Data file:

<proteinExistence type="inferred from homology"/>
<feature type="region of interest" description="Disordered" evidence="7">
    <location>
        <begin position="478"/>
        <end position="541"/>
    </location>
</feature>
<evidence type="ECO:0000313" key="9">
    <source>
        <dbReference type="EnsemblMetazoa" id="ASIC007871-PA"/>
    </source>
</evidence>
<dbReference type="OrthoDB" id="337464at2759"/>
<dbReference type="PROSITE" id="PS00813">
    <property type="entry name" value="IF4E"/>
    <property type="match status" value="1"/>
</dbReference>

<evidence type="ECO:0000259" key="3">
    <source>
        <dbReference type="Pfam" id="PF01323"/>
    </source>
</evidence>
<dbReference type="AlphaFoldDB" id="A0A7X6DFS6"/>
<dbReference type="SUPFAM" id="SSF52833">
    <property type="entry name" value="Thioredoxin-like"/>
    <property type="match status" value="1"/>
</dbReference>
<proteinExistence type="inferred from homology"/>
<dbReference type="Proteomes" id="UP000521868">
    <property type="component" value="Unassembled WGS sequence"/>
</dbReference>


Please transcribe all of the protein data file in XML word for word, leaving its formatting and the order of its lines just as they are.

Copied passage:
<proteinExistence type="inferred from homology"/>
<feature type="region of interest" description="Disordered" evidence="7">
    <location>
        <begin position="478"/>
        <end position="541"/>
    </location>
</feature>
<evidence type="ECO:0000313" key="9">
    <source>
        <dbReference type="EnsemblMetazoa" id="ASIC007871-PA"/>
    </source>
</evidence>
<dbReference type="OrthoDB" id="337464at2759"/>
<dbReference type="PROSITE" id="PS00813">
    <property type="entry name" value="IF4E"/>
    <property type="match status" value="1"/>
</dbReference>

<evidence type="ECO:0000259" key="3">
    <source>
        <dbReference type="Pfam" id="PF01323"/>
    </source>
</evidence>
<dbReference type="AlphaFoldDB" id="A0A7X6DFS6"/>
<dbReference type="SUPFAM" id="SSF52833">
    <property type="entry name" value="Thioredoxin-like"/>
    <property type="match status" value="1"/>
</dbReference>
<proteinExistence type="inferred from homology"/>
<dbReference type="Proteomes" id="UP000521868">
    <property type="component" value="Unassembled WGS sequence"/>
</dbReference>